The other pairing was a syrah blend from Cotes du Rhone and two shirazes from Australia. The Rhone has a funky, earthy nose while the Australian components had bright, jammy fruit flavors.

Not to be underestimated is the desire of New World producers to finally back off its fruit-forward, highly extracted and alcoholic style and bring their wines more in line with the European model. Alas, American consumers tend to favor ripe, bold wines with a dash of residual sugar, but these are not food-friendly.

At the end of our tasting, one attendee said the comparisons allowed her to better define the kinds of wine she likes. The next time she goes blindly into a wine shop or restaurant she will tell a merchant that she's looking for an Old World wine that is subtle and less ripe. That was music to our ears. It's not that she won't enjoy a New World wine, but she knows what her palate likes and she can intelligently describe it.

Such comparisons are invaluable in understanding that geography and technology between continents have great influence in taste.

WINE PICKS

  • Carmel Road Unoaked Chardonnay Monterey 2014 ($22). A very nice example of what cool climate and unoaked chardonnay is all about. Beautiful, pure pear and apple fruit with some citrus notes, and a whiff of minerality.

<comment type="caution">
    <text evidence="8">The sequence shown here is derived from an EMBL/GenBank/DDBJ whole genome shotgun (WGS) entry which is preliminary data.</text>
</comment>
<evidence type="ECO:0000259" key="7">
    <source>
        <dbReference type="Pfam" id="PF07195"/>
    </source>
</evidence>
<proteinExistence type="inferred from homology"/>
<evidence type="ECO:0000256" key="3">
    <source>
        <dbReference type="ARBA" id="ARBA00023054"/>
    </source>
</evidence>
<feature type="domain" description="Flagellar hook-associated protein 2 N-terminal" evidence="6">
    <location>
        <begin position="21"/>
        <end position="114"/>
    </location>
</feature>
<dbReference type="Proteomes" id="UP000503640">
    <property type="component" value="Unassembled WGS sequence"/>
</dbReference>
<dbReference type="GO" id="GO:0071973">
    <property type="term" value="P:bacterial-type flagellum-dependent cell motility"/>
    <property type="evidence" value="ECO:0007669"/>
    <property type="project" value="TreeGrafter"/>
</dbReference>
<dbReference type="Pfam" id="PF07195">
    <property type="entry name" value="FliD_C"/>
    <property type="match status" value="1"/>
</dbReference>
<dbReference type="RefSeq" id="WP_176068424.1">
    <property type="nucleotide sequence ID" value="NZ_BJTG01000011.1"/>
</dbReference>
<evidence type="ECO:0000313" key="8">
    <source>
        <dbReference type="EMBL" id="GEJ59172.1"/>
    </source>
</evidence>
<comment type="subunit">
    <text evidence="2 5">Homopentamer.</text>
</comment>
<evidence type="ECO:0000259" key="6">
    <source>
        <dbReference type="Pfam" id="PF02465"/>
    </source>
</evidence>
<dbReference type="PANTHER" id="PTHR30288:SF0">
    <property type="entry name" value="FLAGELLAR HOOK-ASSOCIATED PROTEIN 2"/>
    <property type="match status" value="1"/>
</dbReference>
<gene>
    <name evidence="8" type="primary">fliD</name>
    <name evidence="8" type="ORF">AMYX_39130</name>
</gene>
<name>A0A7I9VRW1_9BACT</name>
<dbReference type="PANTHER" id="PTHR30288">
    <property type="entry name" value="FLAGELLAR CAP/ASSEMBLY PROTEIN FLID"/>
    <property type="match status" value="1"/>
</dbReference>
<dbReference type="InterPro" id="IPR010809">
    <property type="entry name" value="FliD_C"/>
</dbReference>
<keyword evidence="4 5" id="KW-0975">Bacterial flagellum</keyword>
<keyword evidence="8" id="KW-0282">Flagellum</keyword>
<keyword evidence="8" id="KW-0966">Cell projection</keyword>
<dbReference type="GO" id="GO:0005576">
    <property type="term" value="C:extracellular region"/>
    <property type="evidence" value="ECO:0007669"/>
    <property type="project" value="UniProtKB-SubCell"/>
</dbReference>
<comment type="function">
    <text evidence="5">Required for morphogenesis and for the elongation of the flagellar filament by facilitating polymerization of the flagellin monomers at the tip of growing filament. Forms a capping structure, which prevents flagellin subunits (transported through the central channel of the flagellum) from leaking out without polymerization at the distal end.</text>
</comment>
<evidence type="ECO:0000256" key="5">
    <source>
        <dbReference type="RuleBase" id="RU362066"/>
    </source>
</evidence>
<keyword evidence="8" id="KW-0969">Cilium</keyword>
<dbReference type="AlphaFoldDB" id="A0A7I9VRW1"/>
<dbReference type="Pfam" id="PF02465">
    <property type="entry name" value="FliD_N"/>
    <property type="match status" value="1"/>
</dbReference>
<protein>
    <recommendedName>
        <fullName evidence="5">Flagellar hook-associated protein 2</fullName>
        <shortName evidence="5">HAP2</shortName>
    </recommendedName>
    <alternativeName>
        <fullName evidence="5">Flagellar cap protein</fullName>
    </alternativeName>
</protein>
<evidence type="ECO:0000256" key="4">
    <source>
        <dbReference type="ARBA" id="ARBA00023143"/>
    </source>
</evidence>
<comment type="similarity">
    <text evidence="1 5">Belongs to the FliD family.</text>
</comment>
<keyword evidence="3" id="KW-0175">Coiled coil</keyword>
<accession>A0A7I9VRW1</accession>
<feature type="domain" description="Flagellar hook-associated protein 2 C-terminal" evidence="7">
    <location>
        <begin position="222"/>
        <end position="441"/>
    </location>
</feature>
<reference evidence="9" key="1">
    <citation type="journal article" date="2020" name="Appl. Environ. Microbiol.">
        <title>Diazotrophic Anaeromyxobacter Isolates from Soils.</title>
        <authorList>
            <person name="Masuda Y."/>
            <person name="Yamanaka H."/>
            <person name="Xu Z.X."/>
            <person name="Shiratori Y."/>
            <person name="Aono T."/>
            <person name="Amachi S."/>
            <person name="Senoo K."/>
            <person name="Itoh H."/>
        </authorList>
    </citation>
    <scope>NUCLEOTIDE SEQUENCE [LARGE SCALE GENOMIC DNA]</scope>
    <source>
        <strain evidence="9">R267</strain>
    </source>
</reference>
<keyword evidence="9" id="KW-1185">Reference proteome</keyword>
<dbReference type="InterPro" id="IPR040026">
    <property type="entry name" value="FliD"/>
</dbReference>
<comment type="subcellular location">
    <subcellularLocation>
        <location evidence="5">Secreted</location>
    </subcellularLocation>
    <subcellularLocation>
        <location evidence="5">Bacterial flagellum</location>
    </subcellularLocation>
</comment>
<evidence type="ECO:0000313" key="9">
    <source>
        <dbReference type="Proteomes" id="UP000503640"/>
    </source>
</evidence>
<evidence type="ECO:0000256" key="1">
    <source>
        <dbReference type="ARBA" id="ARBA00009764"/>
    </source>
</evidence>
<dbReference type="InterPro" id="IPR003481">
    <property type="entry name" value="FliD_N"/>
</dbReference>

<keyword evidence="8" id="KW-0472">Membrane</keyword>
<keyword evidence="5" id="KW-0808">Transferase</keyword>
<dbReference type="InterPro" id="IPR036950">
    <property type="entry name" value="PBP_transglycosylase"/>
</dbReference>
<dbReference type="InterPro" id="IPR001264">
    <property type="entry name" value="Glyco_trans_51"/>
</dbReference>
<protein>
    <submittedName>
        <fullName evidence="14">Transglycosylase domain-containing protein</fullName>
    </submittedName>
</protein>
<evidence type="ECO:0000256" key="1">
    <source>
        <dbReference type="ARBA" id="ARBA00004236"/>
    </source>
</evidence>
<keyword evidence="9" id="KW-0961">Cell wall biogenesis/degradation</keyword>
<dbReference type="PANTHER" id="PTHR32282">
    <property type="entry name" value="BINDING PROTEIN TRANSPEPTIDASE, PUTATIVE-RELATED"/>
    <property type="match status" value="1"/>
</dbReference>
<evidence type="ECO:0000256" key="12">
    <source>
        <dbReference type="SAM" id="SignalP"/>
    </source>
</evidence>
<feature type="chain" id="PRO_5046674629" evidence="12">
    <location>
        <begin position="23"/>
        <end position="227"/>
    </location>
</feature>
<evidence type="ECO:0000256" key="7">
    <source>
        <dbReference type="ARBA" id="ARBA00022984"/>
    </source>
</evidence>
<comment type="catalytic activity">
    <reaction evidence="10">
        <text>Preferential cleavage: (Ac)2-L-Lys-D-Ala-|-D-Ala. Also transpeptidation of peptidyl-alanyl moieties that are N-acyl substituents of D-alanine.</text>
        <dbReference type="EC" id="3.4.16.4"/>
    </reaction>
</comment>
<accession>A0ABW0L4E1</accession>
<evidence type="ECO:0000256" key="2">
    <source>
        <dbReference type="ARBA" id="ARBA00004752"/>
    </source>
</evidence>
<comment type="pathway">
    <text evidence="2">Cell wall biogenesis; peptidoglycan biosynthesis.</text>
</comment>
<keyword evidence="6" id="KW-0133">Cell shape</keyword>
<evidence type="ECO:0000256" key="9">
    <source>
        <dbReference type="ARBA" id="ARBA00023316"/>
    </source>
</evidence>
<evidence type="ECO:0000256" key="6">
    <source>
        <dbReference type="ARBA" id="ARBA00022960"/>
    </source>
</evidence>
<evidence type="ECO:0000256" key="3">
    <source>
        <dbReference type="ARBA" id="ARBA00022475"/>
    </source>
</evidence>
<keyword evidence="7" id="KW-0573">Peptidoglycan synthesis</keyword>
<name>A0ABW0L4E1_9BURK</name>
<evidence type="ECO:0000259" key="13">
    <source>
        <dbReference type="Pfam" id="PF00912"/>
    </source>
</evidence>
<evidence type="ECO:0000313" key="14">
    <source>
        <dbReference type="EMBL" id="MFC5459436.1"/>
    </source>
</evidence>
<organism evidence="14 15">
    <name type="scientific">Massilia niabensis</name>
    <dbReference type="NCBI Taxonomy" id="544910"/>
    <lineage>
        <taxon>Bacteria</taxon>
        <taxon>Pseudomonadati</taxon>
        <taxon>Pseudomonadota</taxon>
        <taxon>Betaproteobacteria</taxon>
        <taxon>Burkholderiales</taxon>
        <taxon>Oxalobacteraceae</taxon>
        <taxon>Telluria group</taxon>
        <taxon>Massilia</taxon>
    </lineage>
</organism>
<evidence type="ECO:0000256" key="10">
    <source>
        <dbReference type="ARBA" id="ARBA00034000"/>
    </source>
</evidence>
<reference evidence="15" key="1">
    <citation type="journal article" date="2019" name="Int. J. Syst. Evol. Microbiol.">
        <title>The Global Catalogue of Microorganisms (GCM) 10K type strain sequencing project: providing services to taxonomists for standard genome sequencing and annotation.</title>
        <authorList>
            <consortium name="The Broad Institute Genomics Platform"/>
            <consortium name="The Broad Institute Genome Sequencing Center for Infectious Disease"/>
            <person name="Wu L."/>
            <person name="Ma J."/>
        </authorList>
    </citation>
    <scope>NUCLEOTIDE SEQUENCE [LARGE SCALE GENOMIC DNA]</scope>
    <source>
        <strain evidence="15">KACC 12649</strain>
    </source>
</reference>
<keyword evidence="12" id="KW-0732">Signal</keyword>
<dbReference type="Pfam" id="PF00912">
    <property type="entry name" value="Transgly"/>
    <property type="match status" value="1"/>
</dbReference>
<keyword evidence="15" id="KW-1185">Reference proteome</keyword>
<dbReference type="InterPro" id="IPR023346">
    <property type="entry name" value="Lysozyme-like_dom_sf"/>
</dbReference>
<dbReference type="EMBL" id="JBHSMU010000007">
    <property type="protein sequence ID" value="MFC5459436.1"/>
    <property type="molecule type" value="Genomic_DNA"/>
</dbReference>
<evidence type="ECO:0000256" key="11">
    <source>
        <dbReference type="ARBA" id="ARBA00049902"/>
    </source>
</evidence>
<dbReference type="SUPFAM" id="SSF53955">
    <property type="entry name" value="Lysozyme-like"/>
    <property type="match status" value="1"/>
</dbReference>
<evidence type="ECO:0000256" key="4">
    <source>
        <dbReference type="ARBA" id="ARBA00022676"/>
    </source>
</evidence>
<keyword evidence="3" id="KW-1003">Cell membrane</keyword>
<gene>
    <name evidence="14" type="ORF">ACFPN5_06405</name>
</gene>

• Vinas Del Vero Secastilla Garnacha Somontano 2010 ($47). This grenache is a wonderful mélange of intense black cherry, licorice, and chocolate. Grapes are from 100-year-old vines in Spain's Secastilla Valley. The readily apparent oak notes come from 10 months of aging in French oak. This is for lovers of big oaky wines.

  • MacMurray Estate Vineyards Pinot Noir 2015 ($38). Using grapes from the Russian River Valley, the winemaker has crafted a reasonably priced yet hearty pinot noir. Soft on the palate, it has cherry flavors with hints of vanilla and toast.

  • Sonoma-Loeb Dutton Ranch Pinot Noir 2015 ($40). Wow, this a mouthful of fruit. Using grapes from one of the prized vineyards in the Russian River Valley, Sonoma-Loeb has a winner here – and in pinot noir terms, a bargain. Black cherry notes with hints of allspice and vanilla.

  • Catalina Sounds Sauvignon Blanc 2016 ($16). Bold in style, this New Zealand sauvignon blanc has herbal aromas and grapefruit, citrus and peach flavors.

  • Nanny Goat Vineyard Pinot Noir 2016 ($24). From New Zealand, this wine as bright and juicy dark berry flavors and a dash of cocoa.

  • Cobb Rice-Spivak Vineyard Pinot Noir 2014 ($75). Ross Cobb is making the western Sonoma Coast a platform for world-class pinot noir. Although many will argue the relatively new region doesn't have the optimal climate for pinot noir, the Cobb wines prove differently. Not over-extracted, they show balance and finesse. We liked this aromatic single-vineyard pinot noir with its layered fruit character. Lots of cherries, cranberries, fine tannins and textured mushroom notes to give it a burgundian feel. We also enjoyed the 2014 Coastlands Vineyard 1906 Pommard Clone Pinot Noir ($80) for its concentration.